Bars and restaurants to close at 11 p.m. to battle COVID
Turn out the lights. The party’s over.
Governor Kevin Stitt on Monday ordered the state’s bars and restaurants to close no later than 11 p.m. nightly in an effort to stop the spread of the coronavirus.
In an executive order announced that morning, Stitt ordered establishments to shut down in-person dining by 11 p.m. each night. He also said restaurants and bars will be required to keep tables at least 6 six feet apart from one another unless the tables are separated by sanitary dividers.
Those who visit their favorite saloons after 11 p.m.? They’ll be left with nothing but a cup of loneliness.
"These aren’t our first actions, and they won’t be our last," Stitt said in a news release. "Based on the data in our state – specifically the rise in hospitalizations – now is the time to do more. Each one of us has a role to play in this fight. I need every Oklahoman to think about what they can do to slow the spread."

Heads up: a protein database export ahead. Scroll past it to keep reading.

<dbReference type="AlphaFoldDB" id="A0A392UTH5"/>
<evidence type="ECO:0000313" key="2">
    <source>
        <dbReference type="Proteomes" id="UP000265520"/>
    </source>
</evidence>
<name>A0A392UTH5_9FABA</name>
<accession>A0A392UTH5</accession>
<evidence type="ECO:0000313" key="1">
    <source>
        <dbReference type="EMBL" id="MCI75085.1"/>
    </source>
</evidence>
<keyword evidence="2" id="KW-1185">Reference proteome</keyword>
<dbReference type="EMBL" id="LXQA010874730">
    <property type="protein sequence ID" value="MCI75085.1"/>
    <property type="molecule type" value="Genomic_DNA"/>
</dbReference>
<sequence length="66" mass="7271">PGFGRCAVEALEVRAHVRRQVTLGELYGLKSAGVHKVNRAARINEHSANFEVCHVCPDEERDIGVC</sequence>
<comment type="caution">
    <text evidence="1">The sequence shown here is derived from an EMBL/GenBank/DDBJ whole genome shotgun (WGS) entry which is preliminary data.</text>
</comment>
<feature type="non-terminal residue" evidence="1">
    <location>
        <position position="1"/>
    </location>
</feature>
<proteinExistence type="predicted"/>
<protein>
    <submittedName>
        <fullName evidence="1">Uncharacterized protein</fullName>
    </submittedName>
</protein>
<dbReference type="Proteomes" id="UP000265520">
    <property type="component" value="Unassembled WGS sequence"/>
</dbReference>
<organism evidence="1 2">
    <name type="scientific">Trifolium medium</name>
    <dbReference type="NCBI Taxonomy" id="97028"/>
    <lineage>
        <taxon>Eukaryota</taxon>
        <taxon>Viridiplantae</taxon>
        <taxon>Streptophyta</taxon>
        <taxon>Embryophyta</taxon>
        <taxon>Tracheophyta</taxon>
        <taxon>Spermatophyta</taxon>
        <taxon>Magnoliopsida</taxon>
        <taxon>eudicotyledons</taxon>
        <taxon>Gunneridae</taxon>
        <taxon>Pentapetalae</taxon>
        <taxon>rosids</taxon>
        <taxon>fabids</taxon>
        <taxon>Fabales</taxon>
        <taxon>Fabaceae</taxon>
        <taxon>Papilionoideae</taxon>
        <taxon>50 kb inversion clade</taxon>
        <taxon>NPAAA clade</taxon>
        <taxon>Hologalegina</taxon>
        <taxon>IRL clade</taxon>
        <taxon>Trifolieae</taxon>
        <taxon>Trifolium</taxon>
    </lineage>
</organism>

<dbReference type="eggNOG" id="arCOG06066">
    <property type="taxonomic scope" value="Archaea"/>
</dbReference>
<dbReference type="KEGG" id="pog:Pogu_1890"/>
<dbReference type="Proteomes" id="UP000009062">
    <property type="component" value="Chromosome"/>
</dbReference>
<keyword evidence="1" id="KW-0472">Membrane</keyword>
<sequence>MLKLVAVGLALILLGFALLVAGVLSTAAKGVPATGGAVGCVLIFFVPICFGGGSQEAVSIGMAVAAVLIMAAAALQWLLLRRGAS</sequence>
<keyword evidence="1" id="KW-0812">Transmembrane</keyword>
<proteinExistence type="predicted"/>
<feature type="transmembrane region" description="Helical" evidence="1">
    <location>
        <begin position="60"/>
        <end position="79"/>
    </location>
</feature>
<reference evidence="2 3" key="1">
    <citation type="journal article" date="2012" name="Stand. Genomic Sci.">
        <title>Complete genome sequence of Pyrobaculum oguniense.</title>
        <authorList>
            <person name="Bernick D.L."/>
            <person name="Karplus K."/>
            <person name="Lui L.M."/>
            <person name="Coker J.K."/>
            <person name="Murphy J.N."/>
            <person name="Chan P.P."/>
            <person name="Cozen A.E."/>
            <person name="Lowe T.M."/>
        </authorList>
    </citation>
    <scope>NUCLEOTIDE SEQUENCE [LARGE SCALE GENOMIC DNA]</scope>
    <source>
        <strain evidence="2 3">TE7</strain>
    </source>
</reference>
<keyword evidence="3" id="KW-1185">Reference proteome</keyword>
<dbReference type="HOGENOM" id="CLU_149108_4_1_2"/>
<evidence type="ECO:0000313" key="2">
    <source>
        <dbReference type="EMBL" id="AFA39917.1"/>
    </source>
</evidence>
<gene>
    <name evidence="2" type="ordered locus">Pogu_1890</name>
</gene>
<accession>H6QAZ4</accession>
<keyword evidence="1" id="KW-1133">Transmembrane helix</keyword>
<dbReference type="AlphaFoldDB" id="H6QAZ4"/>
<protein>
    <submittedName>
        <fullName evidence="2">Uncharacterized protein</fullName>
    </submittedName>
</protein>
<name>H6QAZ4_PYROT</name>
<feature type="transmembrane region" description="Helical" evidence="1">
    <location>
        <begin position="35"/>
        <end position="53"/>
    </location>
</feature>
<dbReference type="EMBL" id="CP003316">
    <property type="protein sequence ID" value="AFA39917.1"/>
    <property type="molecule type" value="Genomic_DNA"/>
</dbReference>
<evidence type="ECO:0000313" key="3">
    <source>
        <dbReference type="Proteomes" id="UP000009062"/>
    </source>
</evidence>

Stitt’s curfew rules do not apply to drive-through service and curbside pickup service at restaurants.
Oklahoma Restaurant Association CEO Jim Hopper and Chairman Kurt Fleischfresser said they support the governor’s new rules.
“We appreciate the leadership of Governor Stitt during these challenging times and the efforts being made to slow the spread of COVID-19,” the two said in a joint statement. “The Oklahoma Restaurant Association and its members want to do our part and at the same time allow our industry to operate safely to protect the health of our employees and customers. We are all in this together, and our industry is ready to do its part.”
Stitt’s order requires all of the State of Oklahoma’s 33,000 employees to wear masks, and all visitors to state-owned buildings will be required to mask-up as well.
"The governor and I have said countless times to wear a mask, watch your distance and wash your hands, and it is critical that you do," Oklahoma Commissioner of Health Dr. Lance Frye said. "As we look ahead to Thanksgiving, please don’t forget to practice these safety measures. Small things can make a difference, and Oklahomans are encouraged to be mindful of how you gather this holiday season to ensure the safety of your loved ones and neighbors."
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